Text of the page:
Songs that got us (awkwardly) dancing again in 2021

From the kitchen to the nightclub: our writers reflect on the tunes that got them their groove back this year

1/14 ● TimeOut
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Good Ones

by Charli XCX



Keith Flanagan
Contributing writer

I heard this song the week it came out (sometimes Spotify’s New Music Friday playlist checks out).

It’s an upbeat, fast-moving single about self-sabotage (i.e. ruining a perfectly good romance all by yourself) that doesn’t actually make you dwell on it – which is absolutely what I’m in the mood for after being stuck in my own anxious thoughts all year long.

Life seems to be back on track again (finally, maybe), and this song still hits the spot – it’s pure, unapologetic pop.

Break the Ice

by Britney Spears



Adena Maier
Lifestyle Journalist, Time Out Melbourne

Like many of us, I got really hooked on the Britney Spears conservatorship drama this year and used it as an opportunity to revisit her discography.

‘Break the Ice’ quickly became my favourite for its thumping production and swooping synth melodies that make you feel like you’re in the club.

Listening to it during lockdown made mundane activities like cooking, cleaning and grocery shopping feel like a night out on the town, and I can’t wait to request this song from the DJ booth after having one too many drink specials.

So Hot You’re Hurting My Feelings

by Caroline Polachek



Sophie Dickinson
Interim Travel Writer, Time Out

Feeling a bit weird about getting squashed up against strangers, I waited a few months before finally going back to the club.

When the date finally came, my friends and I bundled into a cab and had to queue up outside the venue for an hour – we’d forgotten all about timing our entry and instead had to hang about in the cold.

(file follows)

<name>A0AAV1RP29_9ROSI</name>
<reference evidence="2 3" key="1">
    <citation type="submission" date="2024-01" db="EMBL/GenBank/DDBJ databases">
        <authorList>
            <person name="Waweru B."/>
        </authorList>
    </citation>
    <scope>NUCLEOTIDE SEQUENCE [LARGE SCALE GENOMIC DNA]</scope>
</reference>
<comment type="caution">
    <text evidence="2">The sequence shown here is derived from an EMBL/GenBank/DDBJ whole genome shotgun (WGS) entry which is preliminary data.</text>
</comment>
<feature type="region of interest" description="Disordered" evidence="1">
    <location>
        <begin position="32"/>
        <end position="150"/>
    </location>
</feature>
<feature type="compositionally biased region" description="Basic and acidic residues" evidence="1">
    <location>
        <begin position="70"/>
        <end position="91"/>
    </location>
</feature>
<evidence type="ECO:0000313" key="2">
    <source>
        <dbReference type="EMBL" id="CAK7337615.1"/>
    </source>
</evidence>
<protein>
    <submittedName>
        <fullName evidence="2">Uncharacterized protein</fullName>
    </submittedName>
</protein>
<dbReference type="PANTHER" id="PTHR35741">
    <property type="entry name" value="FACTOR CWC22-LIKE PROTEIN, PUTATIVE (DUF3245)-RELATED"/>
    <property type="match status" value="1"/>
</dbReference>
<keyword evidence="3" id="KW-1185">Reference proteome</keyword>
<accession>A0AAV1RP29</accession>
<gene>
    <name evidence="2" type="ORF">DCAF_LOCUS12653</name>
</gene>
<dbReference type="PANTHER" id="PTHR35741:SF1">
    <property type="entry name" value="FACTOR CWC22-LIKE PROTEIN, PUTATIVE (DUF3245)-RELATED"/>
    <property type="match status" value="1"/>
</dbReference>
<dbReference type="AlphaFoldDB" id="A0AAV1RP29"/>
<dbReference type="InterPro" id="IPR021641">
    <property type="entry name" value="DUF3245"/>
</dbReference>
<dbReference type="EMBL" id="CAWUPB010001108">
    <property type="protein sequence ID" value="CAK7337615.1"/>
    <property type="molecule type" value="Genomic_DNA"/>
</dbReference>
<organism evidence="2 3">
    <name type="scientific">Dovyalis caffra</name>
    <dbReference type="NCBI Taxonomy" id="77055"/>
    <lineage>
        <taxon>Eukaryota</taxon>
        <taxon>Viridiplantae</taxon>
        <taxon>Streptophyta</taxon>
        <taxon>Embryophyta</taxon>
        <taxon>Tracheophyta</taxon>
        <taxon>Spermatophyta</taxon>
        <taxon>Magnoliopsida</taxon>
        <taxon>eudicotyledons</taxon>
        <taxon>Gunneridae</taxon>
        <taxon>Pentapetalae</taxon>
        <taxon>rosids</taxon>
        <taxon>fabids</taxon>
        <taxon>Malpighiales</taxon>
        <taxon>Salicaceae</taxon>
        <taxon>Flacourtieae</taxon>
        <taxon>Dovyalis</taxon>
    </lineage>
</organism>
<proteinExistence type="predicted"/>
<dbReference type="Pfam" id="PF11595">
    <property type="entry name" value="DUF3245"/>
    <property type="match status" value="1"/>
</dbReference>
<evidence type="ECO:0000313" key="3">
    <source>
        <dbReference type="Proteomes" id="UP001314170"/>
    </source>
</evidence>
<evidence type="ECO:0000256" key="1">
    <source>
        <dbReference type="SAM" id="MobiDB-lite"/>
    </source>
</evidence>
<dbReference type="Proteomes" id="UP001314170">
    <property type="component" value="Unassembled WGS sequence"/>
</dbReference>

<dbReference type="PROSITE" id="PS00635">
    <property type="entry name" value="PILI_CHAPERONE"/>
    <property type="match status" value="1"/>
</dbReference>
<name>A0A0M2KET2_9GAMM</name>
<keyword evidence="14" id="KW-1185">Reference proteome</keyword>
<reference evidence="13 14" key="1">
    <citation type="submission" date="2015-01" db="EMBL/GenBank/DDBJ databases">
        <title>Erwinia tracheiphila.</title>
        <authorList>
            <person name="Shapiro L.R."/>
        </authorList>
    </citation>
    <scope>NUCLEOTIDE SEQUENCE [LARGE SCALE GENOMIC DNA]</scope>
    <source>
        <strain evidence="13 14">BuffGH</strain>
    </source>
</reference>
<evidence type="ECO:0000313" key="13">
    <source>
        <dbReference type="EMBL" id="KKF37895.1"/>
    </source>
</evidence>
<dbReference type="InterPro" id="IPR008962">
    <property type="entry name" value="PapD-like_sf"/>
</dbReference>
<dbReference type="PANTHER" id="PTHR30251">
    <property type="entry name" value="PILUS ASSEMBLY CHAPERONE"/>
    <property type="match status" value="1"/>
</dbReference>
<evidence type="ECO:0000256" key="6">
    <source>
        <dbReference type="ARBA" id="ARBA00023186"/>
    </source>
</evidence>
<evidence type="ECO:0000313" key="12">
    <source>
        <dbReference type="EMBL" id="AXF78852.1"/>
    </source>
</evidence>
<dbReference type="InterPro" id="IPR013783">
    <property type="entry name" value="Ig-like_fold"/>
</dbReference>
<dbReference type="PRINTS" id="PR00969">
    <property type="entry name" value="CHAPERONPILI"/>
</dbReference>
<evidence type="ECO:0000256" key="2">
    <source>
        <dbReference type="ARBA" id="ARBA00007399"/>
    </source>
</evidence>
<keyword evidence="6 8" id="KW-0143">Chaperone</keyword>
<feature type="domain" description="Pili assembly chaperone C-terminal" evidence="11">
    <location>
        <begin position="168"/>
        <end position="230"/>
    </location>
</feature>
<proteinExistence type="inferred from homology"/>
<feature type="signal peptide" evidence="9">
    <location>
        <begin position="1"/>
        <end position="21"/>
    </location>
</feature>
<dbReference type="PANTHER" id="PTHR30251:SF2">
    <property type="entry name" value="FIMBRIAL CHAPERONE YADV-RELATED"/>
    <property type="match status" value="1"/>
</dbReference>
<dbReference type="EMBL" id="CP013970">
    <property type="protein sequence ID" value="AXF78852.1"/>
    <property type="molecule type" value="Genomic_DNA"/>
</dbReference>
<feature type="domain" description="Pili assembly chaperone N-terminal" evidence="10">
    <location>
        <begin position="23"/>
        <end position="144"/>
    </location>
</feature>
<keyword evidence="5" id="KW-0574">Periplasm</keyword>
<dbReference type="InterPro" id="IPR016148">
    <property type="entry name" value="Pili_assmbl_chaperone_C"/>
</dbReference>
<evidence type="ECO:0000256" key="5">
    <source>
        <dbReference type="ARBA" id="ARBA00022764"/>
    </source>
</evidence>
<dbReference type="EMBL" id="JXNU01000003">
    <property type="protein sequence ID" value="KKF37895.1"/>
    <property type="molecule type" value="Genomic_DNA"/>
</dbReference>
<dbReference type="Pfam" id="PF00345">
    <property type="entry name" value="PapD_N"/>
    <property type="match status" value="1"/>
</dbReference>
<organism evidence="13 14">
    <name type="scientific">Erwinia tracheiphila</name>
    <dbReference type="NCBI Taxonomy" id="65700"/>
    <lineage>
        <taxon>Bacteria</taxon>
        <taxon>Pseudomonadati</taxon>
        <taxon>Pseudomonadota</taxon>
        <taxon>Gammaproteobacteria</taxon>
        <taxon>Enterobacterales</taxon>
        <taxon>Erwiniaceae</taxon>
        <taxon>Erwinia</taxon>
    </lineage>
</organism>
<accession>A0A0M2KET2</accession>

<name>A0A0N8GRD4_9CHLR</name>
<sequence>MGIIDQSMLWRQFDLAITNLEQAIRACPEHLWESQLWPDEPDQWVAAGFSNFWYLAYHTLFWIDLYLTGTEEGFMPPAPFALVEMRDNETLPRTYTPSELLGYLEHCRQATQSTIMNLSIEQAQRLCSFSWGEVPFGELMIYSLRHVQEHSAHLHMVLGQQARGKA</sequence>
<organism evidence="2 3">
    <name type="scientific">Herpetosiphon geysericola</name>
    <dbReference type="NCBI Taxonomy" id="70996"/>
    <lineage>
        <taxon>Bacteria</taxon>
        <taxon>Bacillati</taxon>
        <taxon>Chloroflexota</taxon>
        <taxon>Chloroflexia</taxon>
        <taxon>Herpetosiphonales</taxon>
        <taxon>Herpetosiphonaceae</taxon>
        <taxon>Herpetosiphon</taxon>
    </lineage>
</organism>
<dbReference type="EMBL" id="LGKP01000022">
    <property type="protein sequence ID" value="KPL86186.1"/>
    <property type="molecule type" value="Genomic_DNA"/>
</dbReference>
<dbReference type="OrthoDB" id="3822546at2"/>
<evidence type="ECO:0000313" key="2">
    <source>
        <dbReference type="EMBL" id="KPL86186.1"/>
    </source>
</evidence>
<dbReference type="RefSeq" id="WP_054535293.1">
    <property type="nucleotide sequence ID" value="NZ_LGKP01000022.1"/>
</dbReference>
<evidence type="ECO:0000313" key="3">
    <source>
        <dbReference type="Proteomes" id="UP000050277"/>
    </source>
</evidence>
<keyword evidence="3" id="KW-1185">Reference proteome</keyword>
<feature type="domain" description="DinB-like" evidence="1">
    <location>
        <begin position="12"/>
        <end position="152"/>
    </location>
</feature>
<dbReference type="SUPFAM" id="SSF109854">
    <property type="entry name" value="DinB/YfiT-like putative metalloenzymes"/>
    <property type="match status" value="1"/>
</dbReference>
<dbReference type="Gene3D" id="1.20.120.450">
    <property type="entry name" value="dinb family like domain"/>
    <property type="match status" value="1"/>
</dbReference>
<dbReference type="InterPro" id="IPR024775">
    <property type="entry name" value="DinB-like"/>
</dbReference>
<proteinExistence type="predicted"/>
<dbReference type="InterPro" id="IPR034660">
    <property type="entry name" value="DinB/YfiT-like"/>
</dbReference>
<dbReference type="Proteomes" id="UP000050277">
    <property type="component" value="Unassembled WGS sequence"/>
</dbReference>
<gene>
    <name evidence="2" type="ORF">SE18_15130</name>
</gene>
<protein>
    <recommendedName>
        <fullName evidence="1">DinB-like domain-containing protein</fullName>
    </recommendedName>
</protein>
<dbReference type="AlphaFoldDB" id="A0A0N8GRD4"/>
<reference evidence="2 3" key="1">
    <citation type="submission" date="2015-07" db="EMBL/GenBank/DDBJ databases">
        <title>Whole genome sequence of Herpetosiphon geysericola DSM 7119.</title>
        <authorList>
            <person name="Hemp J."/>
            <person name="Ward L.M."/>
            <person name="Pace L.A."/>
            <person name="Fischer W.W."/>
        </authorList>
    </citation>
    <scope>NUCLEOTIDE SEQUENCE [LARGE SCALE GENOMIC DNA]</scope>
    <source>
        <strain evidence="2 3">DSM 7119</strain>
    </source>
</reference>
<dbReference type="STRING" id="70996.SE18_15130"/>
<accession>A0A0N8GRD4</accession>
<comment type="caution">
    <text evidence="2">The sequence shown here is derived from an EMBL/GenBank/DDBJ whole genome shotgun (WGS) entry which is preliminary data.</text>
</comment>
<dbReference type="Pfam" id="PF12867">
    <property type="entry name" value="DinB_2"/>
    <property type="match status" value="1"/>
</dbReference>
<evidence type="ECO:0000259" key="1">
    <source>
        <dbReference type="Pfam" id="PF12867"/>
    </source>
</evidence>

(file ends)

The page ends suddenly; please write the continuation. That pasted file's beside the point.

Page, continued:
But he first song we heard when we finally hit the dancefloor was ‘So Hot You’re Hurting My Feelings’.

Elated, care-free, relieved to be out of the rain: we screamed out the lyrics as if they were a manifesto.

So Hot You’re Hurting My Feelings

by Caroline Polachek



Sophie Dickinson
Interim Travel Writer, Time Out

Feeling a bit weird about getting squashed up against strangers, I waited a few months before finally going back to the club.

When the date finally came, my friends and I bundled into a cab and had to queue up outside the venue for an hour – we’d forgotten all about timing our entry and instead had to hang about in the cold.

But he first song we heard when we finally hit the dancefloor was ‘So Hot You’re Hurting My Feelings’.

Elated, care-free, relieved to be out of the rain: we screamed out the lyrics as if they were a manifesto.

Water Me

by Lizzo



Alannah Maher
Lifestyle Journalist, Time Out Sydney

I am certainly not the only person out there who returns to the absolute bops from ‘Cuz I Love You’, Lizzo’s breakthrough 2019 album, when I’m in need of a swing of the hips and a belter to sing along to.

Not to diminish the popularity of ‘Good As Hell’, but especially during Sydney’s lockdowns, when I really needed a good solo boogie to return myself to my body, I’d pop on ‘Water Me’ and groove along to its sentiments of self-nourishment, empowerment and love.

Takes me right back to dancing and crying at Lizzo’s Sydney Opera House show in January 2020, where we shoved money into charity buckets for bushfire relief and Covid was not yet in our lexicon.

Both of Us

by Jayda G



Huw Oliver
International Commissioning Editor, Time Out

In April 2021, like everyone else in the UK, I was fed up. Lockdown was dragging on.

Netflix, it turned out, did have a bottom.

I was buying a beer at the bar when the piano started up. To the bartender’s irritation, I said: sorry, I have to go. I ran into the room and danced and kept going until close.

Life fundamentally sucked, also. But then I went on my first journalistic outing in months.

My assignment was the UK’s first club night in more than a year, and I dutifully had a pretty classy time (new friends, vomit on shoes, long, rainy walk home).

The real highlight, however, was Jayda G doing ‘Both of Us’: a song released mid-pandemic and something I’d dreamed of hearing in a club for months.